INTRODUCTION :: In his Dunwody Lecture, Professor Akhil Amar invites us to revisit the Bush v. Gore controversy and consider what went wrong. This short essay responds to Professor Amar by taking up his invitation and looking at the decision through a seemingly improbable lens, the U.S. Supreme Court’s decision last June in Northwest Austin Municipal Utility District No. One (NAMUDNO) v. Holder. Among its many surprises, NAMUDNO helps illuminate the Court’s fundamental error nine years ago.
Professor Amar forcefully argues that the mistrust with which the Justices in the Bush v. Gore majority viewed the Florida Supreme Court was both unjustified and disastrously consequential. What NAMUDNO helps us see is that such mistrust, be it mistaken or warranted, is not necessarily incompatible with a sound judicial response. NAMUDNO shows that the Court’s most profound error in Bush v. Gore was not the premise from which the Justices began, though flawed it may have been, but rather where they went from there.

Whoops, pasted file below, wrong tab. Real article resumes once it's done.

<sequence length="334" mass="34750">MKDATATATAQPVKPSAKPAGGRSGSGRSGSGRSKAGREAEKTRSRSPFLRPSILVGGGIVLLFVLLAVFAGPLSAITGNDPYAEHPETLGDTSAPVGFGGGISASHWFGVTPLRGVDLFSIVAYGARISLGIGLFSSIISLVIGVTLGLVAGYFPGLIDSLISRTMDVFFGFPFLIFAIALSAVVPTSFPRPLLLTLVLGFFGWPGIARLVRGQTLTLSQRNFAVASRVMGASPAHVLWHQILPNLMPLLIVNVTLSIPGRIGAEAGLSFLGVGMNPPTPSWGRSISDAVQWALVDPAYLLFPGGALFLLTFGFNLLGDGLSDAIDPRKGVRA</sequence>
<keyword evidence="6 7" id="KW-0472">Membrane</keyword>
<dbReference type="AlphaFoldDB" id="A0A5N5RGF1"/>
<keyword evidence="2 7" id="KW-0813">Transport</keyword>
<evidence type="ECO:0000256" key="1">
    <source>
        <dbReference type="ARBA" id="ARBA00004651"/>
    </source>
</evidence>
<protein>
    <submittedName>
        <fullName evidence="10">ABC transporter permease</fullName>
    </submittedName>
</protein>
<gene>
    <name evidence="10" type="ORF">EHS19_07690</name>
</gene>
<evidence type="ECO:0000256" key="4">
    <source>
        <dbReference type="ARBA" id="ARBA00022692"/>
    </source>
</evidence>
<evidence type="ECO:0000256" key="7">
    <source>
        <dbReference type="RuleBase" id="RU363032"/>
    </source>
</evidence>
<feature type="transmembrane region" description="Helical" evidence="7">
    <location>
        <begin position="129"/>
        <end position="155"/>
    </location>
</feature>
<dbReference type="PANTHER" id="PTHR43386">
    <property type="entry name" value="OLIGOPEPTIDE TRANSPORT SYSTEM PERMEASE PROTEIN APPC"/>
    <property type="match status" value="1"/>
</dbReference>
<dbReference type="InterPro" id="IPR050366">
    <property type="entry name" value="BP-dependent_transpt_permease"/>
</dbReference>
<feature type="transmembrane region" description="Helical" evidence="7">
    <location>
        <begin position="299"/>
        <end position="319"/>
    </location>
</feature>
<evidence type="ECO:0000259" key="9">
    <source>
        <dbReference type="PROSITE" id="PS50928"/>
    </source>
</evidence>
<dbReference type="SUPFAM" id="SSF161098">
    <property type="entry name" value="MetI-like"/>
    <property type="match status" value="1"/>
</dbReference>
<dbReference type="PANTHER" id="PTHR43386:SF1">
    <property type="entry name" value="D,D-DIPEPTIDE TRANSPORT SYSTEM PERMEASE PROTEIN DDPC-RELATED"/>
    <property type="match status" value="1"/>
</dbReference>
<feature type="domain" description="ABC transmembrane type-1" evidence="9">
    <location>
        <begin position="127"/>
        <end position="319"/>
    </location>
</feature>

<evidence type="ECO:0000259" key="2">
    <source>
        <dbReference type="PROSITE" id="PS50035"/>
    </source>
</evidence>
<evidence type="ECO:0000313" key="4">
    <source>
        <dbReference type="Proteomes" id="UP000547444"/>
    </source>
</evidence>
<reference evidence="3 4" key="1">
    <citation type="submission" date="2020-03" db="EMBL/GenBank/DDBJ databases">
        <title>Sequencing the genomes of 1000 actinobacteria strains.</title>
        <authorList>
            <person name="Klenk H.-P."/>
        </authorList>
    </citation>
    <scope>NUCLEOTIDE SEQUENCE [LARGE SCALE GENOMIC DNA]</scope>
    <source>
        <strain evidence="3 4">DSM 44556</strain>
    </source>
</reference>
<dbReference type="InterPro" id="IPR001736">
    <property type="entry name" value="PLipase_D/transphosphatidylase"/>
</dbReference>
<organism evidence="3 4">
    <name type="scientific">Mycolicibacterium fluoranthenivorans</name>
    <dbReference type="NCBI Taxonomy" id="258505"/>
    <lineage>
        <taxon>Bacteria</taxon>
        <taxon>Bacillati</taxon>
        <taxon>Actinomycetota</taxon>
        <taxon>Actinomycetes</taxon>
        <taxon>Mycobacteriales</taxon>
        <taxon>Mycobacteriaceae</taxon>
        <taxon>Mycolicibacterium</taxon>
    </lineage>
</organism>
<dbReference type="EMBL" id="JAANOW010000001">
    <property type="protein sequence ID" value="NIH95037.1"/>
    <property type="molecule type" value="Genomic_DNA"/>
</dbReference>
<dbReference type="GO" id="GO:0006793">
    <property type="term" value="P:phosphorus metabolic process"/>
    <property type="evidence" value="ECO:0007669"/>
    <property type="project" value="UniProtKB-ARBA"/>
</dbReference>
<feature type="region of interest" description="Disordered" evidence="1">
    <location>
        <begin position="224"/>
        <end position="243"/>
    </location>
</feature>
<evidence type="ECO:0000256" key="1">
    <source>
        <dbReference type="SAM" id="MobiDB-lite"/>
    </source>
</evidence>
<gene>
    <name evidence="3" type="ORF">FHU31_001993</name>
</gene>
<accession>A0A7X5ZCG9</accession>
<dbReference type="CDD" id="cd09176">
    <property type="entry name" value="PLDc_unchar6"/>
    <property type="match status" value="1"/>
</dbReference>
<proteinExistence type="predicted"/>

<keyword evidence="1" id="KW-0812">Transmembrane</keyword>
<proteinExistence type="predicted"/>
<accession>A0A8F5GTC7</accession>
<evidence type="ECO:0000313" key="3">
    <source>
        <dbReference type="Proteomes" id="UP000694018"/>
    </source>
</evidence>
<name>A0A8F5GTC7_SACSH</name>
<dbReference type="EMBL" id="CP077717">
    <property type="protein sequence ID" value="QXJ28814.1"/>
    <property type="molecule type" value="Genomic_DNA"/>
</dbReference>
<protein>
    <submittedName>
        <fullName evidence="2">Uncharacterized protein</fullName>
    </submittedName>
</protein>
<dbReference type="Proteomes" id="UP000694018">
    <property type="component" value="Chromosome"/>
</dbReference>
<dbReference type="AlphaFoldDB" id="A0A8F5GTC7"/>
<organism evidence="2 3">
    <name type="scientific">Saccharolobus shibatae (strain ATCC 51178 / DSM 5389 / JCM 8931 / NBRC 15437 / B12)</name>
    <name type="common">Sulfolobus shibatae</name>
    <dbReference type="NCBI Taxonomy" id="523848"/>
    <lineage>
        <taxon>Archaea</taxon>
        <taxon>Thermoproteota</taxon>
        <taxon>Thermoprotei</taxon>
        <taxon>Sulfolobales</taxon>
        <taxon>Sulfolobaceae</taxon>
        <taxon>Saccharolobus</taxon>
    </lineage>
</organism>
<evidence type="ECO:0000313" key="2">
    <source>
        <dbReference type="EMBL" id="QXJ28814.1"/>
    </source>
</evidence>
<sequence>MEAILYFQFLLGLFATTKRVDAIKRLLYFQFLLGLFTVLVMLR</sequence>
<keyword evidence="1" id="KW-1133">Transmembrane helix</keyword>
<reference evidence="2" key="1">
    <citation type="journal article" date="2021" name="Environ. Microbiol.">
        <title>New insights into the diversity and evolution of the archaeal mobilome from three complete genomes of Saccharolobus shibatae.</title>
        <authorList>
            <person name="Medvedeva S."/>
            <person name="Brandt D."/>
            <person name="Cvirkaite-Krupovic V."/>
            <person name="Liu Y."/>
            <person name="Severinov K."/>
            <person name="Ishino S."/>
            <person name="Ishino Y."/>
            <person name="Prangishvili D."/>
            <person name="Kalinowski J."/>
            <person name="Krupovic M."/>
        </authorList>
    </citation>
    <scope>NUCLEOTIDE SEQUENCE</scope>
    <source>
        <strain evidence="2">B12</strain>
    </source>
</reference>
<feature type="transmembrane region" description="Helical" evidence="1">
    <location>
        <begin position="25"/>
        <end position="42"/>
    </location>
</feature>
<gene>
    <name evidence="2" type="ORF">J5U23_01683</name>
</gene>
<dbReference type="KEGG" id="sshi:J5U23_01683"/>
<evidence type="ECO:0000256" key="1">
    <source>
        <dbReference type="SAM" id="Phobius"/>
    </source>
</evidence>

September 2016, Vol. 68, No. 5
Leslie C. Levin, Lawyers Going Bare and Clients Going Blind
Aya Gruber, Amy J. Cohen, & Kate Mogulescu, Penal Welfare and the New Human Trafficking Intervention Courts
Caprice Roberts, Supreme Disgorgement
Anthony Jose Sirven, Undue Process: A Father's Proprietary Interest in an Embryo and Its Clash with Casey
Maris Snell, Section 875C: Not for All Intents and Purposes